A reading from the book of Guy
While much of what Guy Hands had to say when he met EMI staff yesterday had been signalled in advance, there were one or two interesting comments to note from his presentation. He started off talking about the breakdown in …
While much of what Guy Hands had to say when he met EMI staff yesterday had been signalled in advance, there were one or two interesting comments to note from his presentation.
He started off talking about the breakdown in the relationship between the record business and the music fan:
Over the last 7 years the recorded music industry, rather than embracing consumers has done a number of things which have alienated them
First, as an industry we pushed Napster out of business; Second we had the RIAA sue individuals, literally thousands of them, for uploading music illegally; Third, we resisted the release of DRM free music; Fourth we did not make music easily available for those who have to pay
At the end of all this we have a consumer who, as Radiohead say, regard not paying for music as a victimless crime. The result is that new music loses money with EMI not having produced a positive result from new releases for over seven years. The most important thing we can do as an organisation and as an industry is to stop fighting amongst ourselves and to get consumers to pay. No amount of litigation and bullying can win – only working with the consumer can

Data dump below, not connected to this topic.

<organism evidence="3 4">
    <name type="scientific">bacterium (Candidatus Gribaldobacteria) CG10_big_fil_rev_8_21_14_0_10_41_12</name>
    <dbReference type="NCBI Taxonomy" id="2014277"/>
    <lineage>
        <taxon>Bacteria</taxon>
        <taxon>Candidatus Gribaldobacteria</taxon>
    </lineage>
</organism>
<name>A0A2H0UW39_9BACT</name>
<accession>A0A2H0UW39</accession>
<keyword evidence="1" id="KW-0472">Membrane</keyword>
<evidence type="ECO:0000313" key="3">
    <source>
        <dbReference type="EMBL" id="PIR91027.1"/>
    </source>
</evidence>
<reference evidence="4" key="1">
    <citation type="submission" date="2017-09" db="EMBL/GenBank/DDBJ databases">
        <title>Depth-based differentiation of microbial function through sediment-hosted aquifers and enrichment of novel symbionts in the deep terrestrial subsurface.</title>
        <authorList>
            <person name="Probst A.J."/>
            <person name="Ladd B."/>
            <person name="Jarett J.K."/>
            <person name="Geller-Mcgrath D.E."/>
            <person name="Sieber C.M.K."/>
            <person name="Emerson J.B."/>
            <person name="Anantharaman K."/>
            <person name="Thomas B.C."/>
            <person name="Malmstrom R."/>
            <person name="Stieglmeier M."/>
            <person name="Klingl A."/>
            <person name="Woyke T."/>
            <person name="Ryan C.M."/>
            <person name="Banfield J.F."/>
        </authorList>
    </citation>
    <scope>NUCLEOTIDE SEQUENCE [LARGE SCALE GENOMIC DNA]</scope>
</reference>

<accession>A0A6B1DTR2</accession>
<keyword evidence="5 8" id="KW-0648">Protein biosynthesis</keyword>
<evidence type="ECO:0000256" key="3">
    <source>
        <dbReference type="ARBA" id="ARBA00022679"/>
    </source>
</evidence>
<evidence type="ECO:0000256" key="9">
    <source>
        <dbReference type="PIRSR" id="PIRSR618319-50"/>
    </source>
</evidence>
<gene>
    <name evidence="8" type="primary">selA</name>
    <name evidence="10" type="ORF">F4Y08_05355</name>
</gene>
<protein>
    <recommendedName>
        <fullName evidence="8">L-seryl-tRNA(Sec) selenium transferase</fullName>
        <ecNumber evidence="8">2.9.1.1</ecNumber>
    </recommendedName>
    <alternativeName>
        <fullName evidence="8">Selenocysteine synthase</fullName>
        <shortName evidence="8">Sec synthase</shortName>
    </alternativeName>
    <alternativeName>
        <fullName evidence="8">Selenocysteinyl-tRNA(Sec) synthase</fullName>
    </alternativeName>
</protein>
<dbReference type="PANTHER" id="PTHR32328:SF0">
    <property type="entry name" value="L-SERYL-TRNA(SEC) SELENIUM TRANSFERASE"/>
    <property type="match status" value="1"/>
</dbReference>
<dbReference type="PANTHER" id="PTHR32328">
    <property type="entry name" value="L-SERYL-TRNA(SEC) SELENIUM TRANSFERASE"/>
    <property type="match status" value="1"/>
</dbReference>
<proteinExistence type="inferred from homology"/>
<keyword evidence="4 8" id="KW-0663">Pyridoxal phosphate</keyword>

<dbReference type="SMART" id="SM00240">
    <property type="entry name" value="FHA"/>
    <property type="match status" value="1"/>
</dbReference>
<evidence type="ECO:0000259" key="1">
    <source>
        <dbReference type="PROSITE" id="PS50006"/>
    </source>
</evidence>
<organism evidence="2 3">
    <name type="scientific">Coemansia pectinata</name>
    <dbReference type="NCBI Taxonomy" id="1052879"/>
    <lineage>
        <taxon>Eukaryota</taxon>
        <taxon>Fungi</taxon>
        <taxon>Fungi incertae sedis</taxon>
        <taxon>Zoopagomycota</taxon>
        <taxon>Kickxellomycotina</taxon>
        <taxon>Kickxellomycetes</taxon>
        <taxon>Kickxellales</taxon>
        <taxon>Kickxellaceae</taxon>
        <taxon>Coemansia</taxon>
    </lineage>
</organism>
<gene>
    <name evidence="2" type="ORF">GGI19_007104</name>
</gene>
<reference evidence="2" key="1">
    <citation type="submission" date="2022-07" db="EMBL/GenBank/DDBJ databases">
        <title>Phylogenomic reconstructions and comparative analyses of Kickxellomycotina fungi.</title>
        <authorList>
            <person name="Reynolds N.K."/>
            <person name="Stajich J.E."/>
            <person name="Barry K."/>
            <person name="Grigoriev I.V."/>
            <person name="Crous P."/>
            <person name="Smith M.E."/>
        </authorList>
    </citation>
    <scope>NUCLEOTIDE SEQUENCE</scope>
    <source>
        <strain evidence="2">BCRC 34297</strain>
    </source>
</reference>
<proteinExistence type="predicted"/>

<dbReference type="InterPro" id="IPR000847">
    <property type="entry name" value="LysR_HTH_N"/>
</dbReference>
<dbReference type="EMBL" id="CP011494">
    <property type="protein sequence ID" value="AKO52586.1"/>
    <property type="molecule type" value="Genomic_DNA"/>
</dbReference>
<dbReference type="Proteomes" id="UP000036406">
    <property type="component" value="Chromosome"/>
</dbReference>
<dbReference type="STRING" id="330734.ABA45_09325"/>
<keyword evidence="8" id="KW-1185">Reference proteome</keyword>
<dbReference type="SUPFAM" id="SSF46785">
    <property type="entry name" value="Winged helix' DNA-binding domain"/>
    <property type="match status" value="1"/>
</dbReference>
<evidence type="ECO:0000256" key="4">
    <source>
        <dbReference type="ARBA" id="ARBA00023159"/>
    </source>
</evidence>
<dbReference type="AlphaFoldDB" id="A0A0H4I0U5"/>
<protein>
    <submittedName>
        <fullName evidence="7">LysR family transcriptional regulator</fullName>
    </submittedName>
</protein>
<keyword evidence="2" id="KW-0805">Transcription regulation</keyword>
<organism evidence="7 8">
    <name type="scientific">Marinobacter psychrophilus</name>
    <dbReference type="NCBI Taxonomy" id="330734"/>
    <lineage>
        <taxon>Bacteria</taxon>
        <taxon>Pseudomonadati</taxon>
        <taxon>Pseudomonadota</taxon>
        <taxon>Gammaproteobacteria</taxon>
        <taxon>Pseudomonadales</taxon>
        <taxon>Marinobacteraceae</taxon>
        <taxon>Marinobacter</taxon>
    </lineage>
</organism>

He then went on for a bit about how A&R would take on a new importance in his reign:
Only 1 in 20 people in the labels actually do A&R; the rest provide a range of services. This makes each label an expensive and inefficient business in its own right. EMI’s labels will be focused in future just on A&R, so they will be able to concentrate on the creative process and on developing partnerships with the artists.
And then, he addressed the size of the EMI roster
In the past, we have followed the industry model of signing up as many artists as possible, while taking huge bets on a few. We actually have over 14,000 artists on our roster. Once again, this is not sustainable. We cannot provide meaningful support for that number and everyone suffers as a result. Going forward, we will have a smaller number of artists on our roster, but we will aim to serve them much better.